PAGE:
where ${m}_{o}$, ${M}_{o}$, ${J}_{o}$ are the mass, the equivalent mass, the mass moment of inertia of the outer rotor, respectively, ${M}_{o}={J}_{o}/{R}_{o}^{2}$, ${J}_{o}={m}_{o}\cdot {R}_{o}^{2}/2$; ${k}_{o}$ is the magnetic coupling stiffness between the outer rotor and the stator, ${k}_{o}=\sqrt{{k}_{or}^{2}+{k}_{ot}^{2}}$; ${k}_{or}$ and ${k}_{ot}$ are the transverse and tangential components of ${k}_{o}$, respectively; ${k}_{yo}$ is the transverse supporting stiffness of the outer rotor; ${T}_{o}$ is the torque on the outer rotor; ${x}_{o}$ and $\beta $ are the relative displacement and the meshing angle between the outer rotor and the stator, respectively, $\beta =\text{atan}\left({k}_{or}/{k}_{ot}\right)$.
The relative displacement ${x}_{o}$ can be given as:
By substituting Eq. (6) into Eq. (5), the dynamic differential equations of the outer rotor/stator subsystem are:
3. The overall system
The dynamic differential equations of the overall FMMG system can be obtained by the combination of equations (4) and (7) which define the dynamic differential equations of individual subsystem. The undamped differential equations of FMMG system are given in matrix form as:
The mass matrix $\mathbf{m}$, the stiffness matrix $\mathbf{k}$ and the load vector $\mathbf{F}$ are given respectively as follows:
Free vibration differential equations of FMMG system are written in matrix form as:
4. The magnetic coupling stiffness
The static torques of the example FMMG system shown in Table 1 can be computed at each angular position by means of 2D FEM analysis shown in Fig. 3, integrating the Maxwell stress tensor. The experiments of the static torque can be carried out on the prototype of FMMG system. The inner rotor was jointed with the motor shaft, and the outer rotor was fastened to the shaft of the magnetic powder loader. The torque sensors were fixed on the shafts of the inner and outer rotors. When the outer rotor was not running and the inner rotor was drived slowly, the static torque characteristics of FMMG system were measured.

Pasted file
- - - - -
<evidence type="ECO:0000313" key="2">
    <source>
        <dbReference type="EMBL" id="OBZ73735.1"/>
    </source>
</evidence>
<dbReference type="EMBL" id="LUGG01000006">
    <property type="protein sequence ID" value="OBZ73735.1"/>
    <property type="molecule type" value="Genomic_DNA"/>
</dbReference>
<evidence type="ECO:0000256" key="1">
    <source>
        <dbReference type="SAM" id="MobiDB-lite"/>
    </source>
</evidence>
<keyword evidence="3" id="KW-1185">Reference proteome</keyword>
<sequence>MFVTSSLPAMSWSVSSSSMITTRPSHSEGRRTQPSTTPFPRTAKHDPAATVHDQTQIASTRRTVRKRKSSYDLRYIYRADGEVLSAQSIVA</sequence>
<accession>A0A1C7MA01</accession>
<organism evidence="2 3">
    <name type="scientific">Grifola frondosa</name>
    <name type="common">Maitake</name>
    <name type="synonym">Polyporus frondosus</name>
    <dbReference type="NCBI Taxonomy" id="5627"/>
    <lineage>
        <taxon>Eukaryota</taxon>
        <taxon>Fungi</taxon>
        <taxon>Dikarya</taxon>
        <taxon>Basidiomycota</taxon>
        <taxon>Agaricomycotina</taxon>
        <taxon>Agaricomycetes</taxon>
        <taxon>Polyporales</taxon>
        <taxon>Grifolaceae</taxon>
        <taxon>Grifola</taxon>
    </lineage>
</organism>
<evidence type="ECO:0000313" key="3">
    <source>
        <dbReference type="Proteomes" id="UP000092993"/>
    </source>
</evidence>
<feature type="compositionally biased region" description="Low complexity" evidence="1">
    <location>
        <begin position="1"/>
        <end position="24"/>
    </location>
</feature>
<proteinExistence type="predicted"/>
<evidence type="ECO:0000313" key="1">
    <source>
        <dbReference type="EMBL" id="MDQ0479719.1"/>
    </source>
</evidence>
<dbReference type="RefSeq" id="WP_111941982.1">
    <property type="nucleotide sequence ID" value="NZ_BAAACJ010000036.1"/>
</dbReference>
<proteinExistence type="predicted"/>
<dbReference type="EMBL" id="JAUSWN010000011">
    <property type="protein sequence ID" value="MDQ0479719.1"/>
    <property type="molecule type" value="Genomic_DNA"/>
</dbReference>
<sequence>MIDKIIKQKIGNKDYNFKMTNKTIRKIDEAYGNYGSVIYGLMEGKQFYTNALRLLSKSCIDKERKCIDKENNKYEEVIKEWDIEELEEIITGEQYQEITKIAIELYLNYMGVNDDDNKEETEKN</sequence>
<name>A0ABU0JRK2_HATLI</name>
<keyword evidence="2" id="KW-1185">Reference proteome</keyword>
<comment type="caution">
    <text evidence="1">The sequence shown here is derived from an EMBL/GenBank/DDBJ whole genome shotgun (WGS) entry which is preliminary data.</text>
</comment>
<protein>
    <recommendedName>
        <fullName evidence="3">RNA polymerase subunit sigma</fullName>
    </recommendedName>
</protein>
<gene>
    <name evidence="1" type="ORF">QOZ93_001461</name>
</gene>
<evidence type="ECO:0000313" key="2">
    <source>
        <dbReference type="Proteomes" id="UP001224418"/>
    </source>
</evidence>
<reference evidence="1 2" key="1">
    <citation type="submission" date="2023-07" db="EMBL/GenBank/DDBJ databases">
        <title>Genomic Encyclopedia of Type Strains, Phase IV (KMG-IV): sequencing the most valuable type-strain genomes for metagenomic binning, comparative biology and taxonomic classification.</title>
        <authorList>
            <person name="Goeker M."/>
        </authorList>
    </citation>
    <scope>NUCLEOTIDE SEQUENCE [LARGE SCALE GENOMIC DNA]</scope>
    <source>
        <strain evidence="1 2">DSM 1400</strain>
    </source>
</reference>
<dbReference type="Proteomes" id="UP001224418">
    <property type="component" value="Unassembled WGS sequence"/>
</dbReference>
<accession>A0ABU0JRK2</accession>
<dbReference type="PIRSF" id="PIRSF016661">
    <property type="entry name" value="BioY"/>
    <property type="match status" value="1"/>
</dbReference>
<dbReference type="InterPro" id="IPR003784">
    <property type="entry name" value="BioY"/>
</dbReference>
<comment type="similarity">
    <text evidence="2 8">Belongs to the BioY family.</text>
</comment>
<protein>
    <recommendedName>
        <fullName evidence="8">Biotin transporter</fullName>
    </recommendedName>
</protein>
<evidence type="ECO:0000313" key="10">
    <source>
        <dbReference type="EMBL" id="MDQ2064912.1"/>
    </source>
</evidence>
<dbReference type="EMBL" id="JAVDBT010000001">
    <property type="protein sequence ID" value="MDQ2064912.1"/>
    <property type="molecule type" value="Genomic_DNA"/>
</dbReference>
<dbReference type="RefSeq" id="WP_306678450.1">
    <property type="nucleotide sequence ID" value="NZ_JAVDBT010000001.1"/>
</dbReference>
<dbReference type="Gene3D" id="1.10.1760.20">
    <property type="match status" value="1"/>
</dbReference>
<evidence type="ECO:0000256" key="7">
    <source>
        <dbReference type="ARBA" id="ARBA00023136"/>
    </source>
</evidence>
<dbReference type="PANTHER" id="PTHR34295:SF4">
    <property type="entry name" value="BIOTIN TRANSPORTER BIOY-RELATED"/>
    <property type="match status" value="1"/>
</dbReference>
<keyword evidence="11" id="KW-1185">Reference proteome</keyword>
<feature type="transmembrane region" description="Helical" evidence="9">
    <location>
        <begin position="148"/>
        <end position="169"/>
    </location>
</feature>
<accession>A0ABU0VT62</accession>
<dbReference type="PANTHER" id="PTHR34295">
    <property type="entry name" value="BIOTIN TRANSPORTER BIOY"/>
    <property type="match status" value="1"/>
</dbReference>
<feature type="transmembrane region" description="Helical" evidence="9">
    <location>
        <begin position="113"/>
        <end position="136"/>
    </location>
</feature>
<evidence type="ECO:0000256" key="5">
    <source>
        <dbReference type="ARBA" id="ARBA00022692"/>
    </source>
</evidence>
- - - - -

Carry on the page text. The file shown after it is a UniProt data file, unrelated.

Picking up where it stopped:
Fig. 3The FEM model of FMMG system
(a) Calculated flux lines
(b) Arrangements of PMs segments
The tangential and transverse magnetic forces on the rotors can be calculated by FEM. The tangential and transverse components of the magnetic coupling stiffnesses can be obtained by:
where ${F}_{ir}$ and ${F}_{it}$ are the transverse and tangential magnetic forces, respectively, with $i=I,o$; ${k}_{ir}$ and ${k}_{it}$ are the transverse and tangential magnetic coupling stiffnesses, respectively; $r$ is the radius of a point on the PMs to the axis; $\theta $ is the position angle between the $x$ axis and the center line of each PM segment when the inner and outer rotors are a relative position.
Table 1Parameters of the example FMMG system
Number of pole pairs on the inner rotor  4  Number of pole pairs on the inner rotor  17 
Number of the ferromagnetic pole pieces  21  Outer radius of the outer rotor yoke / mm  214 
Inside radius of the outer rotor yoke / mm  194  Thickness of PMs on the outer rotor / mm  10 
Outer radius of the outer airgap / mm  174  Inside radius of the outer airgap / mm  172 
Outer radius of the inner airgap / mm  142  Inside radius of the inner airgap / mm  140 
Outer radius of the inner rotor yoke / mm  120  Inside radius of the inner rotor yoke / mm  80 
Thickness of PMs on the inner rotor / mm  10  Axial length / mm  40 
Remanence of PMs / T  1.3  Coercive force of PMs / KOe  11.6 
Fig. 4 indicates that the static torques vary sinusoidally with the relative mechanical angles between the inner and outer rotors. When the number of pole pairs on the inner rotor is ${p}_{1}$, the period of the static torques is $2\pi /{p}_{1}$. Torque ratio of the inner and outer rotors is always equal to the transmission ratio of FMMG system, that is, 4.25. Although there are little errors between FEM and the experiment, the results of FEM have high consistency with the results calculated by Du [7] and can meet the computing requirements.
Fig. 4Torqueangle curves of FMMG system
(a) Inner rotor
(b) Outer rotor